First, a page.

The great merit of this model is its simplicity and robustness: It helps define clear training deliverables, pursue them systematically, and reduce errors.
As employee training and development plans become more complex, the best training project management solutions will more often entail a hybrid ADDIE/Agile model.
The 2019 Training Industry Conference and Expo (TICE) is in the books. We learned quite a bit from our peers and vendors. Here is a culmination of my takeaways and some steps on how to make what I learned actionable.
You know where you are and how you got here, but do you know where you would like to go next? Start by approaching your own professional development the same way you would approach the development of any learning program.
After many weeks or months, the training project is written, tested and approved. Now, it is ready to be implemented. There are many ways to roll out a training program, and the best method depends on the type of training program and the audience.
Strategic, creative design grounded in recognized models and methods, coupled with a design process that allows for ideation, testing and change, can result in a quality, ready-to-launch course that designers are confident will succeed.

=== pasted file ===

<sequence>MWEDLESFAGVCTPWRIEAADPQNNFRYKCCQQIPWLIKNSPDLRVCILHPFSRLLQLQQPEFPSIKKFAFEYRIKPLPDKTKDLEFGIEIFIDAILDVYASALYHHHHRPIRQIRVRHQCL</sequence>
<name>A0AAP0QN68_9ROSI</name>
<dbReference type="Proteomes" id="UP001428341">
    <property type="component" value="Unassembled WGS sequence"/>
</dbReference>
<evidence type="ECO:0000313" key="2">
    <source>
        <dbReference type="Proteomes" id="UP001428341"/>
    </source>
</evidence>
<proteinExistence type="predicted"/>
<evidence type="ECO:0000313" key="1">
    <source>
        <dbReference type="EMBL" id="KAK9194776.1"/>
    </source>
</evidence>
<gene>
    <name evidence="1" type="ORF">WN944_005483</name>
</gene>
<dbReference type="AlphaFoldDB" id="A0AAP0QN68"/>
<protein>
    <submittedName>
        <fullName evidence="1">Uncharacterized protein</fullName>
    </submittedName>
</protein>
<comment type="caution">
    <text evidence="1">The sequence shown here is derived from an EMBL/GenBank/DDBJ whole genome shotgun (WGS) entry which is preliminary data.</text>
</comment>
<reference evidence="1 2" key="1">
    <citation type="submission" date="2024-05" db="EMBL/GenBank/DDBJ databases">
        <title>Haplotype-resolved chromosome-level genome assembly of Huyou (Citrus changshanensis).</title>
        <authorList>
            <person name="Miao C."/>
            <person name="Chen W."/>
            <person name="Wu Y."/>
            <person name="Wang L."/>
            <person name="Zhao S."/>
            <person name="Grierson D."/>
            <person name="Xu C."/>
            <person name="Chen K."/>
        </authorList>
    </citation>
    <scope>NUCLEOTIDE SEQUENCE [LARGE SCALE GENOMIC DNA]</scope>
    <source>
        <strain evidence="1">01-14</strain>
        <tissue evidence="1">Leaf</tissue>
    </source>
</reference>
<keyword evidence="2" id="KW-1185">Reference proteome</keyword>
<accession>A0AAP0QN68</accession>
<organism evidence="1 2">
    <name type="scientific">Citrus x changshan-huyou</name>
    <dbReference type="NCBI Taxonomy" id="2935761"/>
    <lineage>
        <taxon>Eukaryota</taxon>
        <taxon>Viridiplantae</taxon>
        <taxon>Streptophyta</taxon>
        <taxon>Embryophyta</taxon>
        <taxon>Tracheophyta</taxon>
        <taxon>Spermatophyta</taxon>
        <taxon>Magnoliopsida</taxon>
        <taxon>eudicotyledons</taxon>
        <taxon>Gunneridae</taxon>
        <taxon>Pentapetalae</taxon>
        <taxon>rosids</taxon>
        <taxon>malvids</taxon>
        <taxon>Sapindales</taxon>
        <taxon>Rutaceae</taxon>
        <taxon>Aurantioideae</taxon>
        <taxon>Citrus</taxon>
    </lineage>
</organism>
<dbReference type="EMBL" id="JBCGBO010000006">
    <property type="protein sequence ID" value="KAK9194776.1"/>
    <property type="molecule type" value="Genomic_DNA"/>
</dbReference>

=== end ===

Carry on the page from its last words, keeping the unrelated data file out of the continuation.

Recently, our training department of two was given a limited and budget tasked with creating a leadership training program for front- to mid-line managers in a nearly 90-year-old organization with a 450-person, predominantly contract-based workforce.
It can be dangerous to rush in and accept a training request as the correct one before identifying the real causes and needs.
When I started my role in training management, acronyms were coming at me left and right. Here are acronyms I now toss about with authority.
How do instructional designers know it’s high time to turn to agile? The ADDIE model has ruled the e-learning course development field for over 40 years. It’s been the key framework for instructional designers for a while, and yet it’s now giving...